Trump: Iran will ‘suffer consequences’ if threats continue

Donald Trump. File photo: Flickr/Gage Skidmore

July 23 (UPI) — President Donald Trump said Iranian President Hassan Rouhani will “suffer consequences” if he continues rhetoric that has been perceived as threatening to the United States.

“To Iranian President Rouhani: Never, ever threaten the United States again or you will suffer consequences the likes of which few throughout history have ever suffered before,” Trump wrote on Twitter. “We are no longer a country that will stand for your demented words of violence & death. Be cautious!”

Trump’s tweet comes a day after Rouhani gave a televised speech in which he spoke directly to Trump.

“Mr Trump! We are the honest men who have throughout history guaranteed the safety of this region’s waterways,” Hassan said. “Do not play with the lion’s tail, it will bring regret.”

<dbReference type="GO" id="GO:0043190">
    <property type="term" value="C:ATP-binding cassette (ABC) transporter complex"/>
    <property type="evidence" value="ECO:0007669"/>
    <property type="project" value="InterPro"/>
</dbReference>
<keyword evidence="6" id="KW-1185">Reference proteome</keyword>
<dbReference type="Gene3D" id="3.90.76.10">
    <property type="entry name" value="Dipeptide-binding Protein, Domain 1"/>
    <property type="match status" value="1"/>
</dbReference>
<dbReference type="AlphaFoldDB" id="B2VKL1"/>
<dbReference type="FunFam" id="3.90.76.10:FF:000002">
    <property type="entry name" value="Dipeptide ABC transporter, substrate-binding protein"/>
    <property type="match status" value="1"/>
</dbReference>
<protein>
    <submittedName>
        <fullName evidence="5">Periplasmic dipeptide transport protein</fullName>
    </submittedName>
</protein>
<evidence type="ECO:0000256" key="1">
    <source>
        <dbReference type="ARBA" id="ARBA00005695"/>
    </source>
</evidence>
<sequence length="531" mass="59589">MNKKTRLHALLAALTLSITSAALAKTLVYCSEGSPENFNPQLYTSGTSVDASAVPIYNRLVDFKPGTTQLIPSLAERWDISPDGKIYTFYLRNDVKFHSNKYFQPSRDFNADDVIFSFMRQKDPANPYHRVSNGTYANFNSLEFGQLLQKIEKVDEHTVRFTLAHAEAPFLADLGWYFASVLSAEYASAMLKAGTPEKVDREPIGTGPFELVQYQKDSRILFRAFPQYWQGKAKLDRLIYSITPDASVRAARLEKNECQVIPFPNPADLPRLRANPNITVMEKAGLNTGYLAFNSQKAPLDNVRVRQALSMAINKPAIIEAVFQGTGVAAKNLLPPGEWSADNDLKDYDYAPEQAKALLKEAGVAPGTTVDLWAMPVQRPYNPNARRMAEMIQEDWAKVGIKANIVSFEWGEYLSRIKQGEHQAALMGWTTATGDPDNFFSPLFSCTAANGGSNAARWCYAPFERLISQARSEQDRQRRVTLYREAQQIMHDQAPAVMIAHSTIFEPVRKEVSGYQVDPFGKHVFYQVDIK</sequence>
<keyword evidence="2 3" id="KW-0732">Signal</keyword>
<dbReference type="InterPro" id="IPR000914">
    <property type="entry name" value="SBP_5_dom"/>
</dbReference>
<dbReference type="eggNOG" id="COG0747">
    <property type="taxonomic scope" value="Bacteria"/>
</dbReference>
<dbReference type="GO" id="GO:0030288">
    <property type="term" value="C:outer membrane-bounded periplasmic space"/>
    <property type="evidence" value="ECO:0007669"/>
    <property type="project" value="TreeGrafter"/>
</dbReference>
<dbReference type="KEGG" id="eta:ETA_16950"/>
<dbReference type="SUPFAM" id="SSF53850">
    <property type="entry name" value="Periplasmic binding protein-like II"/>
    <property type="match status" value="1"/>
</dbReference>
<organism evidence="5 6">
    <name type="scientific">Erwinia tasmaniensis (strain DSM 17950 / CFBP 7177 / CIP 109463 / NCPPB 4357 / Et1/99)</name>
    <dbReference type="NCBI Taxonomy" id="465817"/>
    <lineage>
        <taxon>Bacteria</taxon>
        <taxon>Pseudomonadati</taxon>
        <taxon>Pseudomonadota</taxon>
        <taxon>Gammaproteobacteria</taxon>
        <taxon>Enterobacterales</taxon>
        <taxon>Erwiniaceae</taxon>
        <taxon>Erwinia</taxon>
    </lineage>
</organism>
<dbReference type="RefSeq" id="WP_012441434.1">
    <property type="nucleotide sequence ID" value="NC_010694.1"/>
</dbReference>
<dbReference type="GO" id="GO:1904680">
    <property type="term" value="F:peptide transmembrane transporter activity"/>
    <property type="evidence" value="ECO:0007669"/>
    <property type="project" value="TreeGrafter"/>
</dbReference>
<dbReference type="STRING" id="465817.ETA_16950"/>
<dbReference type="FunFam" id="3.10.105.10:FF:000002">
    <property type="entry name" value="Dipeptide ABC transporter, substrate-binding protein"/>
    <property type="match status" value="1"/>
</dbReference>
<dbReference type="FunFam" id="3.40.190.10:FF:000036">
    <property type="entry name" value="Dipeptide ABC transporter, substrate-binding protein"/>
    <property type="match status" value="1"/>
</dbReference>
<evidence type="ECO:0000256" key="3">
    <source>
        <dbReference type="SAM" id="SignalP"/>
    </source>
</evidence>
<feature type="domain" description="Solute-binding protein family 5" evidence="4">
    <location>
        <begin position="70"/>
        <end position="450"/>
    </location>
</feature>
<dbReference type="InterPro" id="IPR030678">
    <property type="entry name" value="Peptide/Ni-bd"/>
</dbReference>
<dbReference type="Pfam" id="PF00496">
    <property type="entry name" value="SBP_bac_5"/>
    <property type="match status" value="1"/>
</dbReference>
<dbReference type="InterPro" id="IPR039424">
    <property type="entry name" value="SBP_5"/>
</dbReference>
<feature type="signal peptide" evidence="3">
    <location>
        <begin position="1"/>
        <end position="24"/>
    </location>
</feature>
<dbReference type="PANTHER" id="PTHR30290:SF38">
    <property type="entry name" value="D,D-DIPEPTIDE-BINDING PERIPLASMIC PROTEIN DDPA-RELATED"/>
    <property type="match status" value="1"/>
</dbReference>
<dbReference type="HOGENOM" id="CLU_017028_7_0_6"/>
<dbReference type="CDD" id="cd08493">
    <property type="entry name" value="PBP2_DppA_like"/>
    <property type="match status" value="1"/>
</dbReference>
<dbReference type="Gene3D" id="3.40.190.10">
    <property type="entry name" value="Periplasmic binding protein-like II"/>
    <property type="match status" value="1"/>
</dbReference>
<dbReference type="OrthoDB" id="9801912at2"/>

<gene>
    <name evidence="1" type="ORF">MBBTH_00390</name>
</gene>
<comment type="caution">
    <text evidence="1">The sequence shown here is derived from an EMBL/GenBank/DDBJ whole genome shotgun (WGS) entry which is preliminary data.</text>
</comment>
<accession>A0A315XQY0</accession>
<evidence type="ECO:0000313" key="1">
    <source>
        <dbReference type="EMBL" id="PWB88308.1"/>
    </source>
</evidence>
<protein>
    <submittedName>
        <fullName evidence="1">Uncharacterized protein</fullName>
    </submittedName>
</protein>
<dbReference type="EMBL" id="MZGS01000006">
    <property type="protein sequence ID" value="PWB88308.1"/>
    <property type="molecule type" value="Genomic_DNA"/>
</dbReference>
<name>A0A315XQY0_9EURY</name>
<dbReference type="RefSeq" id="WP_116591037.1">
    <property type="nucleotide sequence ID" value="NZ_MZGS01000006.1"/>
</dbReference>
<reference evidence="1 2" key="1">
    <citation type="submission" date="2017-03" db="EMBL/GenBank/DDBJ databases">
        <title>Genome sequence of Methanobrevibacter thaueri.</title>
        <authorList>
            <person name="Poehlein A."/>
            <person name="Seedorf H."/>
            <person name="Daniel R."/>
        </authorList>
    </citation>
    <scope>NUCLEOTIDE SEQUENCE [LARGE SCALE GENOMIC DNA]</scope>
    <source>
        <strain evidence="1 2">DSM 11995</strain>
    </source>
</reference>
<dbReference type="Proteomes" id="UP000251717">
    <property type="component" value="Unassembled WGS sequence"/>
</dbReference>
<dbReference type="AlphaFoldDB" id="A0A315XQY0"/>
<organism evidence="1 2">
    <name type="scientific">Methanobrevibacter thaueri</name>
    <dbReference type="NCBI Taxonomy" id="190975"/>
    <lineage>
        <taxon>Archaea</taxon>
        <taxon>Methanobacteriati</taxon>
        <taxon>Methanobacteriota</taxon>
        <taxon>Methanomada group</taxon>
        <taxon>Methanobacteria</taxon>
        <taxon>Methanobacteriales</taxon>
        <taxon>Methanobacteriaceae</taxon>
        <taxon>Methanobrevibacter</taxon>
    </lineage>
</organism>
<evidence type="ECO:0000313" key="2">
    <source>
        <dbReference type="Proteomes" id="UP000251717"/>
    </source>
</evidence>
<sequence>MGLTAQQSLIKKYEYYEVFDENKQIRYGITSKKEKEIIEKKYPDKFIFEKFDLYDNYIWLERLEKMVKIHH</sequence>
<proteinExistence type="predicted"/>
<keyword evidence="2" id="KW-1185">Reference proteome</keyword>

Secretary of State Mike Pompeo also took a swipe at Rouhani on Sunday, accusing the Iranian leader and other government officials of trying to spread a violent revolution across the Middle East while profiting from corruption.

“The ideologues who forcibly came to power in 1979 and remain in power today are driven by a desire to conform all of Iranian society to the tenets of the Islamic Revolution. The regime is also committed to spreading the Revolution to other countries, by force if necessary,” Pompeo said during aspeech at the Ronald Reagan Presidential Library in Simi Valley, Calif., according to CNN.

Pompeo added: “The level of corruption and wealth among regime leaders shows that Iran is run by something that resembles the mafia more than a government…These hypocritical holy men have devised all kinds of crooked schemes to become some of the wealthiest men on Earth while their people suffer.”

The tough words between Rouhani and the Trump administration follow Trump’s plan to reimpose sanctions on Iran in retaliation to the country’s efforts to develop nuclear technology, which could cause Iran’s oil exports to fall by as much as a third by the end of 2018, Sky News reported.


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